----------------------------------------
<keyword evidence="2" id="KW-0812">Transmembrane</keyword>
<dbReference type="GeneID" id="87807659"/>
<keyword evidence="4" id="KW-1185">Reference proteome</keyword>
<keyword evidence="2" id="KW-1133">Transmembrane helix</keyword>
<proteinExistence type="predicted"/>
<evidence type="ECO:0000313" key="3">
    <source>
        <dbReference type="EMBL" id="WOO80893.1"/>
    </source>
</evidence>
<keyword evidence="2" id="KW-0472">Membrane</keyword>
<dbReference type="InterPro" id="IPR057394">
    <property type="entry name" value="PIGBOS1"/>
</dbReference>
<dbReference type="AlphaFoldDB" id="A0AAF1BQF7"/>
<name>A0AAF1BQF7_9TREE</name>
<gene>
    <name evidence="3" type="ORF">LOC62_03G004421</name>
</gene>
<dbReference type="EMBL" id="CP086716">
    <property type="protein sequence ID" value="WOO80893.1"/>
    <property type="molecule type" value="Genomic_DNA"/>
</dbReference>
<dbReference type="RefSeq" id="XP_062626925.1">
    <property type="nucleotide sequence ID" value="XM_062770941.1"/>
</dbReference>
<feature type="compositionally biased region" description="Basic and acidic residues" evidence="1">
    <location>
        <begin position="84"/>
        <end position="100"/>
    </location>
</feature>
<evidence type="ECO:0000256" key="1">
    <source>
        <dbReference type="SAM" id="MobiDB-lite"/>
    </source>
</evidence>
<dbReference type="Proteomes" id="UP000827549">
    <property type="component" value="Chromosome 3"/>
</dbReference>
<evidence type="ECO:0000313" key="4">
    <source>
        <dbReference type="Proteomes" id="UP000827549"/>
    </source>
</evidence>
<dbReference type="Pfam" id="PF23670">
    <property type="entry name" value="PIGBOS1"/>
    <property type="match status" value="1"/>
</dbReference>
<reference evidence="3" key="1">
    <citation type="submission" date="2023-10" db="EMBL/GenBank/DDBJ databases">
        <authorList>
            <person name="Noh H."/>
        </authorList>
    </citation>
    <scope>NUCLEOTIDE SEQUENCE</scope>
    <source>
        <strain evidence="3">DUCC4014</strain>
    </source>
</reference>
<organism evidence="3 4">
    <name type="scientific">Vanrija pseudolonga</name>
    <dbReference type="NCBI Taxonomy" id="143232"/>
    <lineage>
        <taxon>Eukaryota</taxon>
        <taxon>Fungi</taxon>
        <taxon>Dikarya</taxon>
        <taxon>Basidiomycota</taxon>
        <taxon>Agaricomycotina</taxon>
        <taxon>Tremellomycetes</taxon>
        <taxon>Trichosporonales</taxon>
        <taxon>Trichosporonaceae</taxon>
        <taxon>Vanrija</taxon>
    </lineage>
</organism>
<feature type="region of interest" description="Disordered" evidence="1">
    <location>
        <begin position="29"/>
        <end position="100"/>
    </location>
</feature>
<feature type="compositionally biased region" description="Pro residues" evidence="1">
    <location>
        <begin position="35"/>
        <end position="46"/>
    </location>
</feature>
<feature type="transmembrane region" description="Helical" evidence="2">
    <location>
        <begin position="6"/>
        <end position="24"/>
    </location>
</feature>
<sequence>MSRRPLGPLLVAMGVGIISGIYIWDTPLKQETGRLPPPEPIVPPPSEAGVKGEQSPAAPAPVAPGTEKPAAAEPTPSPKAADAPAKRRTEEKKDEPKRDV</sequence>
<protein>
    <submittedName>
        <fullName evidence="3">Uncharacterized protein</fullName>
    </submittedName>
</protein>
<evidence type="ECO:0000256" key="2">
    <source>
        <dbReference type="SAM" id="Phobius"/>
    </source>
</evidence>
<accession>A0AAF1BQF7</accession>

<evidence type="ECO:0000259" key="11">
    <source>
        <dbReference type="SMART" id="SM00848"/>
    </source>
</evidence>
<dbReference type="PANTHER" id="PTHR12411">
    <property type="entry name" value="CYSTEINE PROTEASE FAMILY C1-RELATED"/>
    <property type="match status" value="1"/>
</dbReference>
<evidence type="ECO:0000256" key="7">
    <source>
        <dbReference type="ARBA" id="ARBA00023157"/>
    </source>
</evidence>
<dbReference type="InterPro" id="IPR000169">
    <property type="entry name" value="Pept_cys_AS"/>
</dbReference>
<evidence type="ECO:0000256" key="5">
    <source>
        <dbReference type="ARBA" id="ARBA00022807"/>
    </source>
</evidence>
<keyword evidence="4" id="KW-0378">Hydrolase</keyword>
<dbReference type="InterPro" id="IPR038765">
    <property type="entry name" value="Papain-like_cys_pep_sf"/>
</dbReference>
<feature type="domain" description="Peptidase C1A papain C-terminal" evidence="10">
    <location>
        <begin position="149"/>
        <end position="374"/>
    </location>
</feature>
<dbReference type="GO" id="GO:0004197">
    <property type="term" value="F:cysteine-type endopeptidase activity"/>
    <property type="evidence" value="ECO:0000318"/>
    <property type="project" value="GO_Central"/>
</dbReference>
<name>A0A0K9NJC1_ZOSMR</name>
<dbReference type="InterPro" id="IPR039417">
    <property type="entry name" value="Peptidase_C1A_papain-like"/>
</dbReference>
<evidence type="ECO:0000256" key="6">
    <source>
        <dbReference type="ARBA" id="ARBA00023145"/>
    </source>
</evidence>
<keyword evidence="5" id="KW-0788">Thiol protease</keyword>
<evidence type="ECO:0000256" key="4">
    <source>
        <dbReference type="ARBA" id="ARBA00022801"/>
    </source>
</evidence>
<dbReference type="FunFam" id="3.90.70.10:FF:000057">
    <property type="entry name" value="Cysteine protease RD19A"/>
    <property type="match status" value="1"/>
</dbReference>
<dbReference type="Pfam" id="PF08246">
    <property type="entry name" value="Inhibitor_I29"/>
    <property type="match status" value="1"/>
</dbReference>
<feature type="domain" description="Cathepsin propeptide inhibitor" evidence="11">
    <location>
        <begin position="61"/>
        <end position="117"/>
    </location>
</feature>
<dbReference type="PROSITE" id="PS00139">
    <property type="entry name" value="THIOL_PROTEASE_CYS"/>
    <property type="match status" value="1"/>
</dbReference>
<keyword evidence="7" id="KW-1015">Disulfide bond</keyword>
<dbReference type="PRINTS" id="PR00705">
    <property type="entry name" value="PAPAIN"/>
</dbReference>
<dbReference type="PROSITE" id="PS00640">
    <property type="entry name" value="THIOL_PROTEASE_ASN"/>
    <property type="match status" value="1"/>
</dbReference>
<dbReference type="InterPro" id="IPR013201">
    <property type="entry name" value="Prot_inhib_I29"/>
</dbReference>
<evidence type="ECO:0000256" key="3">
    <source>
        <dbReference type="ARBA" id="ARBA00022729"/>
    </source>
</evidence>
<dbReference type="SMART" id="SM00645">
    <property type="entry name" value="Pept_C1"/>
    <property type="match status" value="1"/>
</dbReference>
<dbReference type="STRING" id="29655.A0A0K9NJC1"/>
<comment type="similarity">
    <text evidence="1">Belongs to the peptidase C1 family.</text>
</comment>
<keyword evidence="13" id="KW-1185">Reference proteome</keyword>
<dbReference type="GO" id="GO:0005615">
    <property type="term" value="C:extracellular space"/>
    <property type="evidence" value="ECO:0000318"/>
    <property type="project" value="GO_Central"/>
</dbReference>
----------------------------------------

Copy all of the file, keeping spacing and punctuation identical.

<keyword evidence="2" id="KW-0812">Transmembrane</keyword>
<dbReference type="GeneID" id="87807659"/>
<keyword evidence="4" id="KW-1185">Reference proteome</keyword>
<keyword evidence="2" id="KW-1133">Transmembrane helix</keyword>
<proteinExistence type="predicted"/>
<evidence type="ECO:0000313" key="3">
    <source>
        <dbReference type="EMBL" id="WOO80893.1"/>
    </source>
</evidence>
<keyword evidence="2" id="KW-0472">Membrane</keyword>
<dbReference type="InterPro" id="IPR057394">
    <property type="entry name" value="PIGBOS1"/>
</dbReference>
<dbReference type="AlphaFoldDB" id="A0AAF1BQF7"/>
<name>A0AAF1BQF7_9TREE</name>
<gene>
    <name evidence="3" type="ORF">LOC62_03G004421</name>
</gene>
<dbReference type="EMBL" id="CP086716">
    <property type="protein sequence ID" value="WOO80893.1"/>
    <property type="molecule type" value="Genomic_DNA"/>
</dbReference>
<dbReference type="RefSeq" id="XP_062626925.1">
    <property type="nucleotide sequence ID" value="XM_062770941.1"/>
</dbReference>
<feature type="compositionally biased region" description="Basic and acidic residues" evidence="1">
    <location>
        <begin position="84"/>
        <end position="100"/>
    </location>
</feature>
<evidence type="ECO:0000256" key="1">
    <source>
        <dbReference type="SAM" id="MobiDB-lite"/>
    </source>
</evidence>
<dbReference type="Proteomes" id="UP000827549">
    <property type="component" value="Chromosome 3"/>
</dbReference>
<evidence type="ECO:0000313" key="4">
    <source>
        <dbReference type="Proteomes" id="UP000827549"/>
    </source>
</evidence>
<dbReference type="Pfam" id="PF23670">
    <property type="entry name" value="PIGBOS1"/>
    <property type="match status" value="1"/>
</dbReference>
<reference evidence="3" key="1">
    <citation type="submission" date="2023-10" db="EMBL/GenBank/DDBJ databases">
        <authorList>
            <person name="Noh H."/>
        </authorList>
    </citation>
    <scope>NUCLEOTIDE SEQUENCE</scope>
    <source>
        <strain evidence="3">DUCC4014</strain>
    </source>
</reference>
<organism evidence="3 4">
    <name type="scientific">Vanrija pseudolonga</name>
    <dbReference type="NCBI Taxonomy" id="143232"/>
    <lineage>
        <taxon>Eukaryota</taxon>
        <taxon>Fungi</taxon>
        <taxon>Dikarya</taxon>
        <taxon>Basidiomycota</taxon>
        <taxon>Agaricomycotina</taxon>
        <taxon>Tremellomycetes</taxon>
        <taxon>Trichosporonales</taxon>
        <taxon>Trichosporonaceae</taxon>
        <taxon>Vanrija</taxon>
    </lineage>
</organism>
<feature type="region of interest" description="Disordered" evidence="1">
    <location>
        <begin position="29"/>
        <end position="100"/>
    </location>
</feature>
<feature type="compositionally biased region" description="Pro residues" evidence="1">
    <location>
        <begin position="35"/>
        <end position="46"/>
    </location>
</feature>
<feature type="transmembrane region" description="Helical" evidence="2">
    <location>
        <begin position="6"/>
        <end position="24"/>
    </location>
</feature>
<sequence>MSRRPLGPLLVAMGVGIISGIYIWDTPLKQETGRLPPPEPIVPPPSEAGVKGEQSPAAPAPVAPGTEKPAAAEPTPSPKAADAPAKRRTEEKKDEPKRDV</sequence>
<protein>
    <submittedName>
        <fullName evidence="3">Uncharacterized protein</fullName>
    </submittedName>
</protein>
<evidence type="ECO:0000256" key="2">
    <source>
        <dbReference type="SAM" id="Phobius"/>
    </source>
</evidence>
<accession>A0AAF1BQF7</accession>

<evidence type="ECO:0000259" key="11">
    <source>
        <dbReference type="SMART" id="SM00848"/>
    </source>
</evidence>
<dbReference type="PANTHER" id="PTHR12411">
    <property type="entry name" value="CYSTEINE PROTEASE FAMILY C1-RELATED"/>
    <property type="match status" value="1"/>
</dbReference>
<evidence type="ECO:0000256" key="7">
    <source>
        <dbReference type="ARBA" id="ARBA00023157"/>
    </source>
</evidence>
<dbReference type="InterPro" id="IPR000169">
    <property type="entry name" value="Pept_cys_AS"/>
</dbReference>
<evidence type="ECO:0000256" key="5">
    <source>
        <dbReference type="ARBA" id="ARBA00022807"/>
    </source>
</evidence>
<keyword evidence="4" id="KW-0378">Hydrolase</keyword>
<dbReference type="InterPro" id="IPR038765">
    <property type="entry name" value="Papain-like_cys_pep_sf"/>
</dbReference>
<feature type="domain" description="Peptidase C1A papain C-terminal" evidence="10">
    <location>
        <begin position="149"/>
        <end position="374"/>
    </location>
</feature>
<dbReference type="GO" id="GO:0004197">
    <property type="term" value="F:cysteine-type endopeptidase activity"/>
    <property type="evidence" value="ECO:0000318"/>
    <property type="project" value="GO_Central"/>
</dbReference>
<name>A0A0K9NJC1_ZOSMR</name>
<dbReference type="InterPro" id="IPR039417">
    <property type="entry name" value="Peptidase_C1A_papain-like"/>
</dbReference>
<evidence type="ECO:0000256" key="6">
    <source>
        <dbReference type="ARBA" id="ARBA00023145"/>
    </source>
</evidence>
<keyword evidence="5" id="KW-0788">Thiol protease</keyword>
<evidence type="ECO:0000256" key="4">
    <source>
        <dbReference type="ARBA" id="ARBA00022801"/>
    </source>
</evidence>
<dbReference type="FunFam" id="3.90.70.10:FF:000057">
    <property type="entry name" value="Cysteine protease RD19A"/>
    <property type="match status" value="1"/>
</dbReference>
<dbReference type="Pfam" id="PF08246">
    <property type="entry name" value="Inhibitor_I29"/>
    <property type="match status" value="1"/>
</dbReference>
<feature type="domain" description="Cathepsin propeptide inhibitor" evidence="11">
    <location>
        <begin position="61"/>
        <end position="117"/>
    </location>
</feature>
<dbReference type="PROSITE" id="PS00139">
    <property type="entry name" value="THIOL_PROTEASE_CYS"/>
    <property type="match status" value="1"/>
</dbReference>
<keyword evidence="7" id="KW-1015">Disulfide bond</keyword>
<dbReference type="PRINTS" id="PR00705">
    <property type="entry name" value="PAPAIN"/>
</dbReference>
<dbReference type="PROSITE" id="PS00640">
    <property type="entry name" value="THIOL_PROTEASE_ASN"/>
    <property type="match status" value="1"/>
</dbReference>
<dbReference type="InterPro" id="IPR013201">
    <property type="entry name" value="Prot_inhib_I29"/>
</dbReference>
<evidence type="ECO:0000256" key="3">
    <source>
        <dbReference type="ARBA" id="ARBA00022729"/>
    </source>
</evidence>
<dbReference type="SMART" id="SM00645">
    <property type="entry name" value="Pept_C1"/>
    <property type="match status" value="1"/>
</dbReference>
<dbReference type="STRING" id="29655.A0A0K9NJC1"/>
<comment type="similarity">
    <text evidence="1">Belongs to the peptidase C1 family.</text>
</comment>
<keyword evidence="13" id="KW-1185">Reference proteome</keyword>
<dbReference type="GO" id="GO:0005615">
    <property type="term" value="C:extracellular space"/>
    <property type="evidence" value="ECO:0000318"/>
    <property type="project" value="GO_Central"/>
</dbReference>